During his trip to the Kursk Region, where main events are taking place to celebrate the 75th anniversary of the Soviet Army victory over the Nazi invaders in the Battle of Kursk, Vladimir Putin visited the memorial museum Command Post of the Central Front and met with members of Russia's search movement and Great Patriotic War veterans.
During the tour, the President saw the re-dug military bunker of front commander Konstantin Rokossovsky who commanded the Soviet forces in the Battle of Kursk, and the exhibit of military equipment from that era.
* * *
Opening remarks at a meeting with members of Russia's search movement and Great Patriotic War veterans
President of Russia Vladimir Putin: Good afternoon, friends,
I would like to greet you and congratulate you on this landmark date; 75 years ago today, the Battle of Kursk ended, the battle that, as historians now say, was the final turning point in the Great Patriotic War and in WWII.
I see veterans here. Of course, first, I would like to address you and congratulate you on this event, a major moment in our history and the life of our nation. Without such victories, without this victory, who knows how the Russian nation would have formed and what the destiny of the Russian people, as well as the destiny of other peoples in our big country, would have been. Most probably it would have been sad, if not tragic. But this did not happen thanks to you and your fellow soldiers' heroism, and the heroism of all Soviet people. The Battle of Kursk was won by Red Army soldiers, officers, generals and marshals, as well as local residents who took every effort to help the armed forces defend the Fatherland.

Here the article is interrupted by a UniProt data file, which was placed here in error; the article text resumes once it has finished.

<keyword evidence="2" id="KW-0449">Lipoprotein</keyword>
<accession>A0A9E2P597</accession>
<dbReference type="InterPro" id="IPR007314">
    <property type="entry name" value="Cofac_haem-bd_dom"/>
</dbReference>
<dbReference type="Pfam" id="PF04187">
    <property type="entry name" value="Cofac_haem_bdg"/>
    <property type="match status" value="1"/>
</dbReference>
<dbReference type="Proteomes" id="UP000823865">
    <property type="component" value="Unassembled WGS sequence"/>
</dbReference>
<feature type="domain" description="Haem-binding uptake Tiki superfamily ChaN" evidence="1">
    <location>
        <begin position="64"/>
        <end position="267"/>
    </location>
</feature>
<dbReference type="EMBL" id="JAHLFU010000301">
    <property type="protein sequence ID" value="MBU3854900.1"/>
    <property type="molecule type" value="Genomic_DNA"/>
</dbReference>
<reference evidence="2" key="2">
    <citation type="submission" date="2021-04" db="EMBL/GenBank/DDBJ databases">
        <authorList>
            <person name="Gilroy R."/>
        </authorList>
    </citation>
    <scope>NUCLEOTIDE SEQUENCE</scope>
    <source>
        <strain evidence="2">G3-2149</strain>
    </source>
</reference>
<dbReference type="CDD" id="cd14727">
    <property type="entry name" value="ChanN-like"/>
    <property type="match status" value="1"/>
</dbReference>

We have many young people here. I know that some are members of various search organisations. As a reminder, this movement originated back in the 1960s in Veliky Novgorod, and that’s understandable: this region saw large, violent and bloody battles, with many victims.
We know that today over 30,000 burial sites have been registered with the Russian Defence Ministry. But unfortunately, so far we know the names of only about half the soldiers who died. This applies to both the burial sites on the territory of the Russian Federation and abroad.
What searchers do is noble and important work. First of all it is aimed at paying tribute to the soldiers who defended the Fatherland, but also at educating today's young people and future generations in their commitment to and love for the Fatherland, which is extremely important for our country's future.
There is a lot to do, I am talking about preserving the memory of the heroes of WWII and the Great Patriotic War. There is much to be done. The searchers who talk about this, find not just remains but also rather large burial sites from regiments and hospitals. Much of this needs corresponding registration and regulations.
The Government is developing a federal programme on this issue. I asked my colleagues to address this, and I know this work is underway. In addition, this preparation work is open to the public, and anyone who wishes to take part in it can do so by making proposals on organising this effort.
There are many other issues that will probably be mentioned today. I would like to once again congratulate you on this remarkable date.